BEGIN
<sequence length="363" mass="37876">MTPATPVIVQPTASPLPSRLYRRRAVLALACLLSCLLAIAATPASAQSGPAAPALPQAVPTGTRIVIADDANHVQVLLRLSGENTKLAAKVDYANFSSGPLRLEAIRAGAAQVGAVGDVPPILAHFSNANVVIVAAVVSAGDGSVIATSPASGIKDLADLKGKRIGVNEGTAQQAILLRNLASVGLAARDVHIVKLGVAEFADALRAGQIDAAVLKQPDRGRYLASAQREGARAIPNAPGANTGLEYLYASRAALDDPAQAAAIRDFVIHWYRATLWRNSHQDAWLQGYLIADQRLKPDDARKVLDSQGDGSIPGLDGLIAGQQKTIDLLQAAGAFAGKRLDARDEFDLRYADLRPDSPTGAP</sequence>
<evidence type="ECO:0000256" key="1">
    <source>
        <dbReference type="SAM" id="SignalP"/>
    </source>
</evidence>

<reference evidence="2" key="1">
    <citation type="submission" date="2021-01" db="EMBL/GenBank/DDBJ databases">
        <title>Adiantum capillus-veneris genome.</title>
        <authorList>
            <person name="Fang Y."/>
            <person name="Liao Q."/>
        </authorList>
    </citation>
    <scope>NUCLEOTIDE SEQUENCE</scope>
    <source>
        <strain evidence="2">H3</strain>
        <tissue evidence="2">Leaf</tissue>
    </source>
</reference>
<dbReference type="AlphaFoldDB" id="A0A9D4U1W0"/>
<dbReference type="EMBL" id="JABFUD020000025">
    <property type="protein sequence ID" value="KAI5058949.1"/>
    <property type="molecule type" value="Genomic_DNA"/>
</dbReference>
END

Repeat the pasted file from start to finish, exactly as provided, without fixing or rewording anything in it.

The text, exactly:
<sequence length="363" mass="37876">MTPATPVIVQPTASPLPSRLYRRRAVLALACLLSCLLAIAATPASAQSGPAAPALPQAVPTGTRIVIADDANHVQVLLRLSGENTKLAAKVDYANFSSGPLRLEAIRAGAAQVGAVGDVPPILAHFSNANVVIVAAVVSAGDGSVIATSPASGIKDLADLKGKRIGVNEGTAQQAILLRNLASVGLAARDVHIVKLGVAEFADALRAGQIDAAVLKQPDRGRYLASAQREGARAIPNAPGANTGLEYLYASRAALDDPAQAAAIRDFVIHWYRATLWRNSHQDAWLQGYLIADQRLKPDDARKVLDSQGDGSIPGLDGLIAGQQKTIDLLQAAGAFAGKRLDARDEFDLRYADLRPDSPTGAP</sequence>
<evidence type="ECO:0000256" key="1">
    <source>
        <dbReference type="SAM" id="SignalP"/>
    </source>
</evidence>

<reference evidence="2" key="1">
    <citation type="submission" date="2021-01" db="EMBL/GenBank/DDBJ databases">
        <title>Adiantum capillus-veneris genome.</title>
        <authorList>
            <person name="Fang Y."/>
            <person name="Liao Q."/>
        </authorList>
    </citation>
    <scope>NUCLEOTIDE SEQUENCE</scope>
    <source>
        <strain evidence="2">H3</strain>
        <tissue evidence="2">Leaf</tissue>
    </source>
</reference>
<dbReference type="AlphaFoldDB" id="A0A9D4U1W0"/>
<dbReference type="EMBL" id="JABFUD020000025">
    <property type="protein sequence ID" value="KAI5058949.1"/>
    <property type="molecule type" value="Genomic_DNA"/>
</dbReference>